The variable current_protocol is then incremented or otherwise set to a new protocol, step 118. If the current_protocol is now NULL, step 120, meaning that no additional protocols remain to be extracted, the process is complete. Otherwise, the data if any in the message relating to the new current protocol is extracted, step 112, and the process repeated until complete.
While the invention has been described and illustrated in connection with preferred embodiments, many variations and modifications as will be evident to those skilled in this art may be made without departing from the spirit and scope of the invention, and the invention is thus not to be limited to the precise details of methodology or construction set forth above as such variations and modification are intended to be included within the scope of the invention.
|Cited Patent||Filing date||Publication date||Applicant||Title|
|US4734853 *||Dec 2, 1985||Mar 29, 1988||Hitachi, Ltd.||Terminal control system|
|US5073933||Dec 1, 1989||Dec 17, 1991||Sun Microsystems, Inc.||X window security system|
|US5166977 *||May 31, 1991||Nov 24, 1992||Encrypto, Inc.||Protocol converter for a secure fax transmission system|
|US5191611||Jan 18, 1991||Mar 2, 1993||Lang Gerald S||Method and apparatus for protecting material on storage media and for transferring material on storage media to various recipients|
|US5220604||Sep 28, 1990||Jun 15, 1993||Digital Equipment Corporation||Method for performing group exclusion in hierarchical group structures|
|US5224163||Sep 28, 1990||Jun 29, 1993||Digital Equipment Corporation||Method for delegating authorization from one entity to another through the use of session encryption keys|
|US5315657||Sep 28, 1990||May 24, 1994||Digital Equipment Corporation||Compound principals in access control lists|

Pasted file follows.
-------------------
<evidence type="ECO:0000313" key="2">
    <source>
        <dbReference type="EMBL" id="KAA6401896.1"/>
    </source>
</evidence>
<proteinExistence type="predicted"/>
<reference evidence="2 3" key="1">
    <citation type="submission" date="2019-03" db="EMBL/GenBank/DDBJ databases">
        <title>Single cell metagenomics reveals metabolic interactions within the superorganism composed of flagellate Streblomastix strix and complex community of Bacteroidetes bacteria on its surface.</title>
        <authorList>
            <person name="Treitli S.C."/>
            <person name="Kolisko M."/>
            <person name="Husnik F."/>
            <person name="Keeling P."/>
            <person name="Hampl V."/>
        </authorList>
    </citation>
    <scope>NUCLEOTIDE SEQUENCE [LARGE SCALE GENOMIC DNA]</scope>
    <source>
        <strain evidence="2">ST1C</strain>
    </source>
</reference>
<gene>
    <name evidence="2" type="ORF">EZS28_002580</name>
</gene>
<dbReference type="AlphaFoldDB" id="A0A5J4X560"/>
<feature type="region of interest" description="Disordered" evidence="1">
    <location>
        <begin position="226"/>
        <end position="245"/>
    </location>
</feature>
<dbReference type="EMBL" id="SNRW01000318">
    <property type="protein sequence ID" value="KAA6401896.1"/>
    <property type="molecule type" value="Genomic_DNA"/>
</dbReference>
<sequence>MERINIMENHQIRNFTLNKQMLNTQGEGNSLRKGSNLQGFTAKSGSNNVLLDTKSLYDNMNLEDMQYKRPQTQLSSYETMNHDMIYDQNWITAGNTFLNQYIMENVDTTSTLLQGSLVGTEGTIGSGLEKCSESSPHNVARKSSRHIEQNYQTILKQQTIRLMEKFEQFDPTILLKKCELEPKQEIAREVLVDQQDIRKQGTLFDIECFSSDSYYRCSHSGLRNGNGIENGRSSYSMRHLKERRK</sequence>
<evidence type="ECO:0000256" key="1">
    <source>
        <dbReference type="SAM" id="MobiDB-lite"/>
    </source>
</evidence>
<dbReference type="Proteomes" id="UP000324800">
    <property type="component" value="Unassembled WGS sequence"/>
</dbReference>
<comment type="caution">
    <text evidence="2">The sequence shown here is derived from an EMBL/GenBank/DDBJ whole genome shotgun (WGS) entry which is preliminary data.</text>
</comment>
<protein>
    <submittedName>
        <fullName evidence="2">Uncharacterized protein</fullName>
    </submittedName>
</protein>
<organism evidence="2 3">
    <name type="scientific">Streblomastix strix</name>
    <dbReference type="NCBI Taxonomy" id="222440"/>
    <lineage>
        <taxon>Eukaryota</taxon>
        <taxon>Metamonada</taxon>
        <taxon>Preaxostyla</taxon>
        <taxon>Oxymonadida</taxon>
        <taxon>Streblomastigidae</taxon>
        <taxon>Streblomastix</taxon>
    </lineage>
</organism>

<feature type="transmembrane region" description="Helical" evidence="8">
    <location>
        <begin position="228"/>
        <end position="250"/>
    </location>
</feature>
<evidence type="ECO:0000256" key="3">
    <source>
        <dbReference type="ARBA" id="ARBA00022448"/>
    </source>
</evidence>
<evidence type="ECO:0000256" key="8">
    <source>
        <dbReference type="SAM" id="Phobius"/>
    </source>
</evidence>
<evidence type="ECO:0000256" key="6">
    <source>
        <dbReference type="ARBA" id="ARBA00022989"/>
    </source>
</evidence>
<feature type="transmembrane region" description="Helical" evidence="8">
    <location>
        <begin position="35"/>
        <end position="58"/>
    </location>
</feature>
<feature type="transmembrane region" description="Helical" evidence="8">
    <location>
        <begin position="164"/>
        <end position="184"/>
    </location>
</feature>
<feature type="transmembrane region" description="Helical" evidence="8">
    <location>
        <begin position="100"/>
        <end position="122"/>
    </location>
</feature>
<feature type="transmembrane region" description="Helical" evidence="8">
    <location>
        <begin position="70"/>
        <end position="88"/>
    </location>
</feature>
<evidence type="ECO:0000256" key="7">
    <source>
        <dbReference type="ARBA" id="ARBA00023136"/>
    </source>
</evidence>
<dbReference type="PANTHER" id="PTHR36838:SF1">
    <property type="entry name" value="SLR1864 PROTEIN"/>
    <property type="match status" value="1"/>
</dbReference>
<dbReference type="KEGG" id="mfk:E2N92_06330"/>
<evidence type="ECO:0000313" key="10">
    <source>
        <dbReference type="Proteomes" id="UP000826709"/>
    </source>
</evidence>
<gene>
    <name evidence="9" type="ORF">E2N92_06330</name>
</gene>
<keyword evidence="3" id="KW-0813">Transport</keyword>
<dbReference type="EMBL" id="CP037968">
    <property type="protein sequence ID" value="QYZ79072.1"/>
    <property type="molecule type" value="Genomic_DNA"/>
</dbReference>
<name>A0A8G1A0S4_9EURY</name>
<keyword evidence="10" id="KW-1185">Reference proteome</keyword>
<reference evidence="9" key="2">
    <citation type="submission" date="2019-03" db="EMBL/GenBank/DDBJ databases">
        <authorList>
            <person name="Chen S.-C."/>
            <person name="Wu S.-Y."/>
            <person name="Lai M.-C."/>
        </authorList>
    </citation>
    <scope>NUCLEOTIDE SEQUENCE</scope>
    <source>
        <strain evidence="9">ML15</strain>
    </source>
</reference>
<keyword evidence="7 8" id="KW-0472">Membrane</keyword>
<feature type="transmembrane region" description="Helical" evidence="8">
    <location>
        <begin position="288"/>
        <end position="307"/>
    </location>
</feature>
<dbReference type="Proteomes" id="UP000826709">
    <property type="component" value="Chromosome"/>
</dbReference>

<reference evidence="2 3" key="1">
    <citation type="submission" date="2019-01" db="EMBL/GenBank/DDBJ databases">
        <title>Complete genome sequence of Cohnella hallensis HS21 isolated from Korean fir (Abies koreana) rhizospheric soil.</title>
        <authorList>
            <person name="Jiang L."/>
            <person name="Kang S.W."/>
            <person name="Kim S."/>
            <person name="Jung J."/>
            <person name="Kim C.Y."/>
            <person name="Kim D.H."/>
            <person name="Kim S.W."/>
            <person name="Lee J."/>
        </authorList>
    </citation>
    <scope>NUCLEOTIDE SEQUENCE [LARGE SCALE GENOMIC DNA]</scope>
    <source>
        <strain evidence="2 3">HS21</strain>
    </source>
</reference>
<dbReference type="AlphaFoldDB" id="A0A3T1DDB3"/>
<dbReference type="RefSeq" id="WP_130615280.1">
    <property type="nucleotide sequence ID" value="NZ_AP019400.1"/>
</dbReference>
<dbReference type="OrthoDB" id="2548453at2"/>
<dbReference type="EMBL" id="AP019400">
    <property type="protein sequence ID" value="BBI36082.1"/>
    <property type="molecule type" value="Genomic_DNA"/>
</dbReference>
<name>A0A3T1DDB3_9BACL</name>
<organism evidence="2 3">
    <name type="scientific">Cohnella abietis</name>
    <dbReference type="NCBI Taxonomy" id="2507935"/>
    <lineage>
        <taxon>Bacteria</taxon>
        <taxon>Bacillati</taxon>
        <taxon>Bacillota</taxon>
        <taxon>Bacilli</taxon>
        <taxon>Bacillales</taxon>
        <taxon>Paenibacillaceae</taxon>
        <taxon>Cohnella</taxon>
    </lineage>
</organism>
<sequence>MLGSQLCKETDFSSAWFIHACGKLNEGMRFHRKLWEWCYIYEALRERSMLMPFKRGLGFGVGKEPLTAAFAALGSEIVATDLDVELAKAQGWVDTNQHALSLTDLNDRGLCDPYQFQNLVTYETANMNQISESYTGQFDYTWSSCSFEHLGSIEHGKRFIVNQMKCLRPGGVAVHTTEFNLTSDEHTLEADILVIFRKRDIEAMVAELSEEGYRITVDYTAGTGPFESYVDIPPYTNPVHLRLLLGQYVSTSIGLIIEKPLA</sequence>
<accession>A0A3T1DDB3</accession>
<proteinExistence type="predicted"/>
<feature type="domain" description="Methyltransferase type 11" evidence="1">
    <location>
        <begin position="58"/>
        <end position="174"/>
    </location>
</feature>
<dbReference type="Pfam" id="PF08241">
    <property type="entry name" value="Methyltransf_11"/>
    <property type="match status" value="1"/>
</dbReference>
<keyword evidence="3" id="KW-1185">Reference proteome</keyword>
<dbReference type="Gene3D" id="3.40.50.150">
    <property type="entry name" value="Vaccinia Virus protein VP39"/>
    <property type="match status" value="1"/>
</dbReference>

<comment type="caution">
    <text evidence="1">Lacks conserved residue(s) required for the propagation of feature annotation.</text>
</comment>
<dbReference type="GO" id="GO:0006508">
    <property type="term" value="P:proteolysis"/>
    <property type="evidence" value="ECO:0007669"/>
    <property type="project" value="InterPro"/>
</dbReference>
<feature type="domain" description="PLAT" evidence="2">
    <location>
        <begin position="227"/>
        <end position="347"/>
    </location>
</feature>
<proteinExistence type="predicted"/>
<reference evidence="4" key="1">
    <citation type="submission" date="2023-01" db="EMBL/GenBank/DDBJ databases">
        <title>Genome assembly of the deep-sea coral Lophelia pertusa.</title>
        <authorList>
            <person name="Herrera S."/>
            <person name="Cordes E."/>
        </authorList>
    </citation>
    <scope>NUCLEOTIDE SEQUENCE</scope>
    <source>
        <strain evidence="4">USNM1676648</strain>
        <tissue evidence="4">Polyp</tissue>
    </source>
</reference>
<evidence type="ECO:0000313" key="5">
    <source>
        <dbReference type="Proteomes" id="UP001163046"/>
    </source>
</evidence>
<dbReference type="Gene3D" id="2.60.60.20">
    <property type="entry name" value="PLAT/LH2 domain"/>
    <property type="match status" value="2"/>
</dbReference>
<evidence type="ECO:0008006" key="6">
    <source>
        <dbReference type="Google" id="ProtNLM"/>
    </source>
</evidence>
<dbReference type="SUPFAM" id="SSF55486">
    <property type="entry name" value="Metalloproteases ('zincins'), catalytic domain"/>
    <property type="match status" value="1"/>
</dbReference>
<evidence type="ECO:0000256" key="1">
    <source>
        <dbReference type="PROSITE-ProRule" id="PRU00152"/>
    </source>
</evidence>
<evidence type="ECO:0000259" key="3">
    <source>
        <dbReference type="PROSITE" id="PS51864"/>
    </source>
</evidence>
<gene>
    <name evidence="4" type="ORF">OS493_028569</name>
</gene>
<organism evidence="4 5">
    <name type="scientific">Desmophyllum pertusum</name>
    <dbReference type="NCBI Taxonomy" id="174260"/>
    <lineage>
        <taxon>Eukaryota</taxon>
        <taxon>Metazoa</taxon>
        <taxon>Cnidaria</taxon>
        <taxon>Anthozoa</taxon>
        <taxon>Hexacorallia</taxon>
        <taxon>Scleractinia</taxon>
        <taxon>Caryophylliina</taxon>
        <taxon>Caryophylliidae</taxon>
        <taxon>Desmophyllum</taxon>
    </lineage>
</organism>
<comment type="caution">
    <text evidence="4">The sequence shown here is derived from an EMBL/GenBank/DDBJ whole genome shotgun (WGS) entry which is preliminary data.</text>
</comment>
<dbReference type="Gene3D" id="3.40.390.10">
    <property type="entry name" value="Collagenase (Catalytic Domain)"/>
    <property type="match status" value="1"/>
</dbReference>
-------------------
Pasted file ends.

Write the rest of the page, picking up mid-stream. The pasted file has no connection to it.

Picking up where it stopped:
|US5347578||Feb 24, 1993||Sep 13, 1994||International Computers Limited||Computer system security|
|US5559800||Jan 19, 1994||Sep 24, 1996||Research In Motion Limited||Remote control of gateway functions in a wireless data communication network|
|US5566326||Sep 23, 1994||Oct 15, 1996||Bull Hn Information Systems Inc.||Copy file mechanism for transferring files between a host system and an emulated file system|
|US5611048||May 9, 1994||Mar 11, 1997||International Business Machines Corporation||Remote password administration for a computer network among a plurality of nodes sending a password update message to all nodes and updating on authorized nodes|
|US5623601||Nov 21, 1994||Apr 22, 1997||Milkway Networks Corporation||Apparatus and method for providing a secure gateway for communication and data exchanges between networks|
|US5629981||Jul 29, 1994||May 13, 1997||Texas Instruments Incorporated||Information management and security system|
|US5657390||Aug 25, 1995||Aug 12, 1997||Netscape Communications Corporation||Secure socket layer application program apparatus and method|
|US5724355 *||Oct 24, 1995||Mar 3, 1998||At&T Corp||Network access to internet and stored multimedia services from a terminal supporting the H.320 protocol|
|US5774695 *||Mar 22, 1996||Jun 30, 1998||Ericsson Inc.||Protocol interface gateway and method of connecting an emulator to a network|
|US5778189 *||Jan 21, 1997||Jul 7, 1998||Fujitsu Limited||System and method for converting communication protocols|
|US5870544||Oct 20, 1997||Feb 9, 1999||International Business Machines Corporation||Method and apparatus for creating a secure connection between a java applet and a web server|
|US5892900||Aug 30, 1996||Apr 6, 1999||Intertrust Technologies Corp.||Systems and methods for secure transaction management and electronic rights protection|
|US5908469||Feb 14, 1997||Jun 1, 1999||International Business Machines Corporation||Generic user authentication for network computers|
|US5910987||Dec 4, 1996||Jun 8, 1999||Intertrust Technologies Corp.||Systems and methods for secure transaction management and electronic rights protection|
|US5915019||Jan 8, 1997||Jun 22, 1999||Intertrust Technologies Corp.||Systems and methods for secure transaction management and electronic rights protection|
|US5917912||Jan 8, 1997||Jun 29, 1999||Intertrust Technologies Corporation||System and methods for secure transaction management and electronic rights protection|
|US5933498||Nov 5, 1997||Aug 3, 1999||Mrj, Inc.||System for controlling access and distribution of digital property|
|US5941947||Aug 18, 1995||Aug 24, 1999||Microsoft Corporation||System and method for controlling access to data entities in a computer network|
|US5944794||Oct 2, 1995||Aug 31, 1999||Kabushiki Kaisha Toshiba||User identification data management scheme for networking computer systems using wide area network|
|US5949876||Jan 8, 1997||Sep 7, 1999||Intertrust Technologies Corporation||Systems and methods for secure transaction management and electronic rights protection|